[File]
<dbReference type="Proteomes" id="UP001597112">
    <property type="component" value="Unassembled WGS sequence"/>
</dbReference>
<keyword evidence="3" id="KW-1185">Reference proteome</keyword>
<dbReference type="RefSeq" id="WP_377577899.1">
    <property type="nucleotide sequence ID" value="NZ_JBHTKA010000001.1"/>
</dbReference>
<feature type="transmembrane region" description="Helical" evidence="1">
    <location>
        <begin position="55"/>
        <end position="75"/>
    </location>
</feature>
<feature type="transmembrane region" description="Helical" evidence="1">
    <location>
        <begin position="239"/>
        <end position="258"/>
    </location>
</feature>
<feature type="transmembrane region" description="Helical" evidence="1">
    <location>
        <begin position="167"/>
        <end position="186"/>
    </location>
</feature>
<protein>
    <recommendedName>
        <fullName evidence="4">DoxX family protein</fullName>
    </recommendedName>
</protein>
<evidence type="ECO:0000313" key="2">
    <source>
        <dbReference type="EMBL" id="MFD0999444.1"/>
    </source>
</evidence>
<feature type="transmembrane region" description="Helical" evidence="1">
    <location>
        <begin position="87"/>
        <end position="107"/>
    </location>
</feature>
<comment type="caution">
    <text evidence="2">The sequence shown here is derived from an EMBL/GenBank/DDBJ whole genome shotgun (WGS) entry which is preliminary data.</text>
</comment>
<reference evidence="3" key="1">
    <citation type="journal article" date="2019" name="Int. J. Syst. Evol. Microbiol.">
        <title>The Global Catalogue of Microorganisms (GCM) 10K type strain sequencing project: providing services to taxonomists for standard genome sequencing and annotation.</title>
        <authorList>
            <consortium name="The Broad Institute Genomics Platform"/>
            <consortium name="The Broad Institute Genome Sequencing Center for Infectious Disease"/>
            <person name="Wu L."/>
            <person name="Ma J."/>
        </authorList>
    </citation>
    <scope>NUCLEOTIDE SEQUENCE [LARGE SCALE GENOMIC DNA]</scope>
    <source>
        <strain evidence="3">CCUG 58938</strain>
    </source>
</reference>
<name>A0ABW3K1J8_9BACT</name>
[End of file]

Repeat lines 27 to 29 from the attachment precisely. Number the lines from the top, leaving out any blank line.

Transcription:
    <recommendedName>
        <fullName evidence="4">DoxX family protein</fullName>
    </recommendedName>